Subversive Africans

Way back when I read Melville Herskovits’ Myth of the Negro Past where he describes how many behaviors of American Blacks derived not from some distortion of White culture but from their African heritage. As I’ve written elsewhere, all that was reinforced and exemplified for me when I started attending a Black Pentecostal church where all these features were blazingly displayed.
Another outgrowth in the U.S. of African culture came from the Caribbean where massive formations of slave labor allowed the preservation and elaboration of African rituals, customs, arts, language, and attitudes. Once in the hotbed of Afro-Caribbean cultures in New York, Miami, Los Angeles, Chicago, and other centers, the music denominated Afro-Cuban evolved with jazz into salsa.
All along the way, dog-whistle references to Afro-Caribbean religion pop up, unrecognized. Spanish phrasing was ignored except by Spanish-speakers, who often dismissed the context-free lyrics as cute nonsense devised by fun-loving goof-balls – goof-balls who took care to preserve that image as a protective cover as they preserved their religion via such lyrics and esp lyrics in African languages which totally escaped the uninitiated.
And uninitiated is the word, for only initiates into these religions would get the references. Taking off one’s shirt, shoes and hat isn’t a tease nor a child’s nursery rhyme but a set of actions taken by an initiate when about to be possessed, mounted by his or her particular god or goddess. The names of these gods are called out in the songs, the most famous example of slipping the invocation of an African deity in under the noses of the cultural controllers being Desi Arnaz’ Ricky Ricardo routine in I Love Lucy singing Babalu Aye, a Yoruba god. Who knew?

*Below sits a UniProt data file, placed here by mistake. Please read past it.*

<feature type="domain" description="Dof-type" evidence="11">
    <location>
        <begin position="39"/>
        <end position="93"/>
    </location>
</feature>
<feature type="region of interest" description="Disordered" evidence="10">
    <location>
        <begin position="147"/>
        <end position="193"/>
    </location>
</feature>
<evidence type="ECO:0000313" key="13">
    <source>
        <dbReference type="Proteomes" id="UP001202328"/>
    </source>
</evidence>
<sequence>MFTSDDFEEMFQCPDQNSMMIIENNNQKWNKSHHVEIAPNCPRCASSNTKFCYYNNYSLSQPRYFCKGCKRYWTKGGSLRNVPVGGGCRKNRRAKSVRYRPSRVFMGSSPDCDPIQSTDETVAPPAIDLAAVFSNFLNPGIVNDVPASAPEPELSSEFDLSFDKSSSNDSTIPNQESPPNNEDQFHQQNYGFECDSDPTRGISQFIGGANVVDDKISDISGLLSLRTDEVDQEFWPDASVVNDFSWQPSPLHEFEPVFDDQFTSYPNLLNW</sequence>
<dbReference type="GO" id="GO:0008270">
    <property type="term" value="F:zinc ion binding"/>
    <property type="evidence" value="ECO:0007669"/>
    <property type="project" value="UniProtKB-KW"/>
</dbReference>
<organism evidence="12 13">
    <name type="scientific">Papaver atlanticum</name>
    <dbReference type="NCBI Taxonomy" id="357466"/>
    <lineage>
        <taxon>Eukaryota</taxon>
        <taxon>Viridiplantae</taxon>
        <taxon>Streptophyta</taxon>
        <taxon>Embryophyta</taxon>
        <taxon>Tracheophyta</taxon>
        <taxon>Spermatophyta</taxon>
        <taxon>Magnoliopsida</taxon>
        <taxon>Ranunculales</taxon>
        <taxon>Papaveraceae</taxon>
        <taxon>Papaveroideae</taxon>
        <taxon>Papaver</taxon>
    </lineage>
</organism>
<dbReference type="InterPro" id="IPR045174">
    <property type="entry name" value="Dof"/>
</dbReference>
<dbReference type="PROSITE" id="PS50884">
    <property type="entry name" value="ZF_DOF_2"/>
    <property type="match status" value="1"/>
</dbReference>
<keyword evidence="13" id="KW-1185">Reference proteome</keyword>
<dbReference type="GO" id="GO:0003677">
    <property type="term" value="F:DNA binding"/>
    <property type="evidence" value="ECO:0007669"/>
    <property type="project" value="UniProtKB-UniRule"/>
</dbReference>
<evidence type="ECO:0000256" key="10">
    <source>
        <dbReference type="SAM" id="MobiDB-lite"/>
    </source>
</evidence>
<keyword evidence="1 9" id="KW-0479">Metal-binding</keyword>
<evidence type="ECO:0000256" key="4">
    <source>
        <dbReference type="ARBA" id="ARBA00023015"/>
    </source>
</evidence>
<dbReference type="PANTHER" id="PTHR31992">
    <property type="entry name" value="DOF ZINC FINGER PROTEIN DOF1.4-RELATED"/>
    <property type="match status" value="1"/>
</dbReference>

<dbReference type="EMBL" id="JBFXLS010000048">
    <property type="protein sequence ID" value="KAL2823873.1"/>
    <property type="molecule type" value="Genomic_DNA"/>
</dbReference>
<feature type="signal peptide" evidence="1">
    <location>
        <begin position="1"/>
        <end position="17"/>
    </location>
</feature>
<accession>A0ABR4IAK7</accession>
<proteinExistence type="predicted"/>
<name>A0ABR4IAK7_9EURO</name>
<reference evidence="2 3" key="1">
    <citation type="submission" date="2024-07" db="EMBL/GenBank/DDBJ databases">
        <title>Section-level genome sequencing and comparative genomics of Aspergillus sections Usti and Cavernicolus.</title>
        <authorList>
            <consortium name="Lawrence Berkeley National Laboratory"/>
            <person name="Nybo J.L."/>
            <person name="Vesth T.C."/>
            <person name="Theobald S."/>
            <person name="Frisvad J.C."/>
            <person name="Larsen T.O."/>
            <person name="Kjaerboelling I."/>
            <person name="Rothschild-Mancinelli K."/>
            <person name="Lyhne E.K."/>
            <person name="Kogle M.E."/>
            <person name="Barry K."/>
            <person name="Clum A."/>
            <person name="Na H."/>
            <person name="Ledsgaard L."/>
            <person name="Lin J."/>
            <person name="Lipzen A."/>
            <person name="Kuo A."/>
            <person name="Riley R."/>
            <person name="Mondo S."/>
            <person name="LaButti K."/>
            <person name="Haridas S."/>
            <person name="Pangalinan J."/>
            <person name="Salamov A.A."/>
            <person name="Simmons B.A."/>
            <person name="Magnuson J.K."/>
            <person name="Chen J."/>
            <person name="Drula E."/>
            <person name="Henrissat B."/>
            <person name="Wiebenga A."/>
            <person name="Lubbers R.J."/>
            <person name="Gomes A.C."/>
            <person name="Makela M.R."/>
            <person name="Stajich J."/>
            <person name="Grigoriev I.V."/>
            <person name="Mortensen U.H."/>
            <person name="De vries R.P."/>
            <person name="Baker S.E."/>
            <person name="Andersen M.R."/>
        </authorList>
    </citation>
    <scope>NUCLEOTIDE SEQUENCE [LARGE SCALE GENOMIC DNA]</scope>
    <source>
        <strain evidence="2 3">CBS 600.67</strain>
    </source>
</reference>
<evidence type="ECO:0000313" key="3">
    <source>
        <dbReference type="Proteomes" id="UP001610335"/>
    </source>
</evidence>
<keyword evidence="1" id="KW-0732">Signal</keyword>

The practice of these religions is still restricted in some ways, but the practicioners have formed protective societies whose members include attorneys and other persons of substance in the North American social milieu. The only really difficult matter is animal sacrifice, but if it is seen as a formal treatment of butchering the animal, akin to Jewish kosher or Islamic halal treatment of animal slaughter, this will no doubt pass into American culture like Catholics drinking wine in church as part of a ceremony.
In the meantime, we have a lot of great music from African-influenced religions to enjoy, from salsa to rhythm & blues, hip-hop to jazz.

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